Who's Next? The Change And Challenge Of Leadership
The transition in leadership from Moses to Joshua provides us with a model for contemporary changes in leadership.
God’s description of Joshua as “an inspired man” and the presidential qualifications stated in the Constitution are both vague. What are the advantages of such a lack of definition? What are its drawbacks?
Since the priesthood was an inherited position, Moses had reason to believe that one of his sons would become his successor, as envisioned in the midrash of Yalkut Shimoni. What do you think are some justifications for choosing an individual other than Moses’ son?
How does Moses’ description of the role of his successor, “Appoint someone over the community who shall go out before them and come in before them and who shall take them out and bring them in,” differ from the statement attributed to Lao-Tzu?
In your opinion, how does Moses fare according to Walter Lippman’s assessment of “the final test of a leader?”
The Torah teaches, "Never again did there arise in Israel a prophet like Moses…" (Deuteronomy 34:10). His hands-on approach to leading the Israelites to the Promised Land as well as to teaching them what God expected of them is unparalleled by later biblical figures. In his brief prayer (Numbers 27:15–21), Moses demonstrates some of the qualities that made him a great leader: his faith, his understanding of the needs of the Israelites, and his concern for their well-being.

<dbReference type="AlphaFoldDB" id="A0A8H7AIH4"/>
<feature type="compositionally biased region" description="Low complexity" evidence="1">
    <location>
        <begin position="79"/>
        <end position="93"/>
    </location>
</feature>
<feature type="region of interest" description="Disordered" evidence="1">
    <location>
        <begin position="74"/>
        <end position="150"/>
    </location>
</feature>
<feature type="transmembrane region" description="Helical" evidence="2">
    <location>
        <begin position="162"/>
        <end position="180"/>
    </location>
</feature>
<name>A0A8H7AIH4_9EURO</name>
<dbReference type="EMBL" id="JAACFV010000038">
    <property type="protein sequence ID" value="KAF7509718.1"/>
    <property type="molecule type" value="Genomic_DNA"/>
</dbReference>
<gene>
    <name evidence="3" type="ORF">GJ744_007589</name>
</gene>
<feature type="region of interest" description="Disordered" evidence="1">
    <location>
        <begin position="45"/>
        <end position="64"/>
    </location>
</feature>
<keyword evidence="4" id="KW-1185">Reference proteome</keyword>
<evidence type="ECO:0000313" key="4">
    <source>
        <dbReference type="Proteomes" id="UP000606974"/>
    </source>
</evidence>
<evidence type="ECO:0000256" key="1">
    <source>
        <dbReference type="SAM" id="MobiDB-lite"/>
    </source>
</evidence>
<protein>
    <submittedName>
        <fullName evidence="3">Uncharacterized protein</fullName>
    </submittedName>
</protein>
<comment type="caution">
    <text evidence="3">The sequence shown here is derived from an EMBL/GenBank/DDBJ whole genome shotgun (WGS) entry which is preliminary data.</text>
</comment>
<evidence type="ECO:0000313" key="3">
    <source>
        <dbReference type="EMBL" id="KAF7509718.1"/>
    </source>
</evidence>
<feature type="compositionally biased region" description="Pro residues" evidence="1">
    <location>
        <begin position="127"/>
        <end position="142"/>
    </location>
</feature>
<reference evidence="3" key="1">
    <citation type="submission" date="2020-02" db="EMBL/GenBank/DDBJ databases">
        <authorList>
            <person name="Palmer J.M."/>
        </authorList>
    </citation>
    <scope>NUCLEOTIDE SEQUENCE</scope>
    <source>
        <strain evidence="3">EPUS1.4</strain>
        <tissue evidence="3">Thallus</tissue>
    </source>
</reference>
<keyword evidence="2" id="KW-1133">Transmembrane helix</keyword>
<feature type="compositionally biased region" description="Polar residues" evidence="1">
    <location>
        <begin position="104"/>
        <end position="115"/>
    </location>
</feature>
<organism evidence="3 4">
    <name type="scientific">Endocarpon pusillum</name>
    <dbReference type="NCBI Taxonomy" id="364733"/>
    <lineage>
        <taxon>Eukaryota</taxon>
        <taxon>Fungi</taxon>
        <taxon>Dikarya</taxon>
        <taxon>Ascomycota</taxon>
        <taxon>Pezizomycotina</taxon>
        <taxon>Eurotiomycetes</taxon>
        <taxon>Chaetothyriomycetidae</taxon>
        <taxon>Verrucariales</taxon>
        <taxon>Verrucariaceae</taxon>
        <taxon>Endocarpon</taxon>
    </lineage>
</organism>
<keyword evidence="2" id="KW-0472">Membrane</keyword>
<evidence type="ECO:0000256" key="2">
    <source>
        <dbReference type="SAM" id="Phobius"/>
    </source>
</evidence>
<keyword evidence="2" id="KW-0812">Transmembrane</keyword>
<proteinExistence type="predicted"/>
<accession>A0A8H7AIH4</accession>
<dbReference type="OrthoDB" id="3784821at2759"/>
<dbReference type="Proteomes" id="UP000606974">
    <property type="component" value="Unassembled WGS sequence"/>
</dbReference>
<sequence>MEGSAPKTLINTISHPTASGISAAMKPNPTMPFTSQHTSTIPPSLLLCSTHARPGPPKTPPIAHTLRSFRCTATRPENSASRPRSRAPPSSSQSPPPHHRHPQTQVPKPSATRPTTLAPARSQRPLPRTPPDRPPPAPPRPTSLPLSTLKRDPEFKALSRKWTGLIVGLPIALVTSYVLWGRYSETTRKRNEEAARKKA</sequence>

But Moses was so entrenched in who the Israelites had been and whence they had come that he may not have recognized the necessity for a new type of leadership. Moses spoke of the people as continuing to need a shepherd; God, however, knew that more was required for the people to enter the Promised Land. Thus, although Joshua would be Moses’ successor, he would not have the same tasks that Moses had been given. New leadership was necessary to accomplish a new objective. Nonetheless, it needed to be leadership that was also inspired by faith and concern.
Whenever there is a change in leadership, the transition is crucial. This vignette in the Torah presents one model for such a transition. However, every change in leadership--be it in the political, religious, or business arena--produces its own set of circumstances and needs. Our mission is to recognize this reality and to act accordingly. The Torah provides us with models and principles to guide us in that endeavor.
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